Product labeling provides dosage instructions for concomitant use of a strong CYP3A4 inhibitor (eg, ketoconazole, clarithromycin, indinavir) or a strong CYP3A4 inducer (eg, carbamazepine, phenobarbital, phenytoin, rifampin, St John’s wort) and in moderate and severe hepatic impairment.

Safety Profile

In CHECKMATE 9ER, 82% of patients in the nivolumab/cabozantinib group were exposed to treatment for at least 6 months and 60%, for more than 1 year.

KEY POINTS

  • The U.S. Food and Drug Administration approved the combination of nivolumab and cabozantinib as first-line treatment for patients with advanced renal cell carcinoma.
  • The recommended dose of the combination in advanced renal cell carcinoma is nivolumab at 240 mg every 2 weeks or at 480 mg every 4 weeks via 30-minute intravenous infusion in combination with oral cabozantinib at 40 mg once daily.

The most common adverse events of any grade (≥ 20%) in patients receiving nivolumab/cabozantinib were diarrhea (64% vs 47% in sunitinib group), fatigue (51% vs 50%), hepatotoxicity (44% vs 26%), palmar-plantar erythrodysesthesia syndrome (40% vs 41%), stomatitis (37% vs 46%), rash (36% vs 14%), hypertension (36% vs 39%), hypothyroidism (34% vs 30%), musculoskeletal pain (33% vs 29%), decreased appetite (28% vs 20%), nausea (27%  vs 31%), dysgeusia (24% vs 22%), abdominal pain (22% vs 15%), cough (20% vs 17%), and upper respiratory tract infection (20% vs 8%). The most common grade 3 or 4 adverse events included hypertension (13% vs 14%), hepatotoxicity (11% vs 5%), fatigue (8% vs 8%), palmar-plantar erythrodysesthesia syndrome (8% vs 8%), and diarrhea (7% vs 4%). The most common grade 3 or 4 laboratory abnormalities were hypophosphatemia (28% vs 10%), increased alanine transaminase (ALT; 10% vs 4%), increased aspartate transaminase (AST; 8% vs 3%), and lymphopenia (7% vs 10%).

Serious adverse events occurred in 48% of the nivolumab/cabozantinib group, the most common (≥ 2%) being diarrhea, pneumonia, pneumonitis, pulmonary embolism, urinary tract infection, and hyponatremia. Adverse events led to dose interruption or reduction of either nivolumab or cabozantinib in 83% of patients (3% nivolumab alone, 46% cabozantinib alone, 21% both drugs at the same time due to the same adverse event, and 6% both drugs sequentially). Adverse reactions led to discontinuation of either drug in 20% of patients (7% nivolumab alone, 8% cabozantinib alone, and 6% both drugs at the same time due to the same adverse event). Fatal intestinal perforation occurred in three patients (0.9%).

Nivolumab has warnings/precautions for immune-mediated adverse reactions, which may be severe or fatal and can occur in any organ system or tissue, including pneumonitis, colitis, hepatitis and hepatotoxicity, endocrinopathies, dermatologic adverse reactions, and nephritis and renal dysfunction; infusion-related reactions; complications of allogeneic hematopoietic stem cell transplantation; and embryofetal toxicity.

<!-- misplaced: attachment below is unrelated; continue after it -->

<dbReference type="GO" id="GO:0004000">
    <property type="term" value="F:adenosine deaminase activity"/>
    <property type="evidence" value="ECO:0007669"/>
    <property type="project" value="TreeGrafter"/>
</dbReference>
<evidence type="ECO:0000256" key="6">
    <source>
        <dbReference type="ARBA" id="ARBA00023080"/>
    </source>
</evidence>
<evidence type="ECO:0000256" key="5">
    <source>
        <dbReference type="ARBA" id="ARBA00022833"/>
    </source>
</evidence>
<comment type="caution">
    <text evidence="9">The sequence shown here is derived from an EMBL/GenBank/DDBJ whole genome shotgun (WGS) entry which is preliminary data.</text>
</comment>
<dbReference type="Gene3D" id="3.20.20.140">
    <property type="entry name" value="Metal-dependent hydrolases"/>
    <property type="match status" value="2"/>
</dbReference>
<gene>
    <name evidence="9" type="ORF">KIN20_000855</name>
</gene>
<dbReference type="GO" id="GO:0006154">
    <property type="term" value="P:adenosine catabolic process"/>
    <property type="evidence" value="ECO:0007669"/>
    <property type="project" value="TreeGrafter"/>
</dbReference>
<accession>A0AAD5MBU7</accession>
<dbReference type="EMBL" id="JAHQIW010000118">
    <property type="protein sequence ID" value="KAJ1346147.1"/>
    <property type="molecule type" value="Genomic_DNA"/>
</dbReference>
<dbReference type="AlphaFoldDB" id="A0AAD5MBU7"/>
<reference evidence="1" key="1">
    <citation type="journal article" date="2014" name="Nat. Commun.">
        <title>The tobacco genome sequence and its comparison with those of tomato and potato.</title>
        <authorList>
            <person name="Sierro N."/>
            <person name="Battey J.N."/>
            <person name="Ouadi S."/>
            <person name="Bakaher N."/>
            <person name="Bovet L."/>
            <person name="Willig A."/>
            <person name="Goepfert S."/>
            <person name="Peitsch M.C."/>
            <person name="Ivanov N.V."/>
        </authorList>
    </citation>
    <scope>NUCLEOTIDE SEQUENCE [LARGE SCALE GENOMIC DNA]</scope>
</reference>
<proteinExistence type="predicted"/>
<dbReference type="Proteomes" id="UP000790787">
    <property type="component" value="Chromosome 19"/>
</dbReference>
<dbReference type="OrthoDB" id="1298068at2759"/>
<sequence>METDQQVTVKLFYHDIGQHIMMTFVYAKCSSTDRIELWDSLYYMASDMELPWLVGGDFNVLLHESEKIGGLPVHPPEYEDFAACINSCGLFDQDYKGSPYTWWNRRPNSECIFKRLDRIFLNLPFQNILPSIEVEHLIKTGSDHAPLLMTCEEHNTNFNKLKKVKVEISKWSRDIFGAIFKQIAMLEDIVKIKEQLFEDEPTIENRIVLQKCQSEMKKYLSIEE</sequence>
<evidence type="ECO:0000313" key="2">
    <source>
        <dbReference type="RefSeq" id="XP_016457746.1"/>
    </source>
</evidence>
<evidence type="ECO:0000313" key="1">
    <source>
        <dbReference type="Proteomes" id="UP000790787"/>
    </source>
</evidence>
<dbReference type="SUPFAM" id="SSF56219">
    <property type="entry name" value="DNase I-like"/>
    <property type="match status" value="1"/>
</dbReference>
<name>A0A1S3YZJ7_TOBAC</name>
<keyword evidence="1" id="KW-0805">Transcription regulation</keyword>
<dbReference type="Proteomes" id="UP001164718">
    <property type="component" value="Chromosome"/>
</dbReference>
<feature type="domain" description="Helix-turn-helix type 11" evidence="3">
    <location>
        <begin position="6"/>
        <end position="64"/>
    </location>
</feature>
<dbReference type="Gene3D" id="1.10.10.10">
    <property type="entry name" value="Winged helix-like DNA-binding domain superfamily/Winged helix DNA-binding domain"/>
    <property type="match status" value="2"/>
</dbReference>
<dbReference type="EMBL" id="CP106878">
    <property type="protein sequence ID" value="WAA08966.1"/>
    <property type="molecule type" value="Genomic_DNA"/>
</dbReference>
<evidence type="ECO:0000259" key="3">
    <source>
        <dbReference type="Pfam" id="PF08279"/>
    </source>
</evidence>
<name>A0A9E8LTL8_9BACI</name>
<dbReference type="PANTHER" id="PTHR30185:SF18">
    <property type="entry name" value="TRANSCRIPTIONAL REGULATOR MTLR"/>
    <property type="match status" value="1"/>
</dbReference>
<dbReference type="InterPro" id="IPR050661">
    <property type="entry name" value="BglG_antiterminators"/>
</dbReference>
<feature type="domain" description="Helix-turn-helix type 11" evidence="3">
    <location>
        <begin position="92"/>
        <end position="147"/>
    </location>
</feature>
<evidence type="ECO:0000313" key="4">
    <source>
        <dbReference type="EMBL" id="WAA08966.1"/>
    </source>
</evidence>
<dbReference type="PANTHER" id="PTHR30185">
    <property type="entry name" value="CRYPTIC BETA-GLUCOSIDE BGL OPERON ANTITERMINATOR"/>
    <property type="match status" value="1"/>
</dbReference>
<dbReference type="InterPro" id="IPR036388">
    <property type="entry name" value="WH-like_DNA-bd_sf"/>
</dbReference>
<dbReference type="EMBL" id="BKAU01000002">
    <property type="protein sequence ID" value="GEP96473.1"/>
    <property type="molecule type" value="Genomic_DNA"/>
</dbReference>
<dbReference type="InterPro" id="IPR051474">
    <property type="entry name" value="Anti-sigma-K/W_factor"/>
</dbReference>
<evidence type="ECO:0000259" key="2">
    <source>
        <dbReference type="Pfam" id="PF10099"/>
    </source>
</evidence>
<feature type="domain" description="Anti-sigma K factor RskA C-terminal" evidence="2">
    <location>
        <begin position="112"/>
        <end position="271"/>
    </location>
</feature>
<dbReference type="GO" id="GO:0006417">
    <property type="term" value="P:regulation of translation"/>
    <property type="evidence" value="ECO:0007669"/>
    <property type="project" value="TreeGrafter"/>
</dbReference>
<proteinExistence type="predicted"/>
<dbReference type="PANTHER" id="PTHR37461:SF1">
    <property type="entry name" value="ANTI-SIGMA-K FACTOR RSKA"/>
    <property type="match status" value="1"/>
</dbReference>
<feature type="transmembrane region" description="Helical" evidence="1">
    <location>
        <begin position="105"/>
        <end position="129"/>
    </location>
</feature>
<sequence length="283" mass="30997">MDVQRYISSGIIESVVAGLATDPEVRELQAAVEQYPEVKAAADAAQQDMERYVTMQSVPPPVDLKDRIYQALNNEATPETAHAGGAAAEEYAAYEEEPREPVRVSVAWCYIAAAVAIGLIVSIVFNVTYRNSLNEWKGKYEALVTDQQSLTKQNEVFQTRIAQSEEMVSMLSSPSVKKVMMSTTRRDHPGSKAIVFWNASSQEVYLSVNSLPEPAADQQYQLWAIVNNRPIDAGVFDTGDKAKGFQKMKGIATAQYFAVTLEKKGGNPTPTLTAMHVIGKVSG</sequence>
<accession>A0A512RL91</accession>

Cabozantinib has warnings/precautions for hemorrhage, perforations and fistulas, thrombotic events, hypertension and hypertensive crisis, diarrhea, palmar-plantar erythrodysesthesia, hepatotoxicity, adrenal insufficiency, proteinuria, osteonecrosis of the jaw, impaired wound healing, reversible posterior leukoencephalopathy syndrome, and embryofetal toxicity. Cabozantinib should not be given to patients with a recent history of hemorrhage. Blood pressure and urine protein must be monitored. When used in combination with nivolumab, higher frequencies of grade 3 and 4 ALT and AST elevations may occur than with cabozantinib alone; liver enzymes should be monitored before the initiation of treatment and periodically thereafter. When used in combination with nivolumab, primary or secondary adrenal insufficiency may occur; for grade 2 or higher adrenal insufficiency, symptomatic treatment—including hormone replacement as clinically indicated—should be initiated. Patients should be advised not to breastfeed while receiving cabozantinib.

REFERENCES

1. U.S. Food and Drug Administration: FDA approves nivolumab plus cabozantinib for advanced renal cell carcinoma. Available at https://www.fda.gov/drugs/drug-approvals-and-databases/fda-approves-nivolumab-plus-cabozantinib-advanced-renal-cell-carcinoma. Accessed February 23, 2021.

2. Opdivo (nivolumab) injection prescribing information, Bristol Myers Squibb Company, January 2021. Available at https://www.accessdata.fda.gov/drugsatfda_docs/label/2021/125554s090lbl.pdf. Accessed February 23, 2021.

3. Cabometyx (cabozantinib) tablets prescribing information, Exelixis, Inc, January 2021. Available at https://www.accessdata.fda.gov/drugsatfda_docs/label/2021/208692s010lbl.pdf. Accessed February 23, 2021. 

 


Advertisement

Advertisement



Advertisement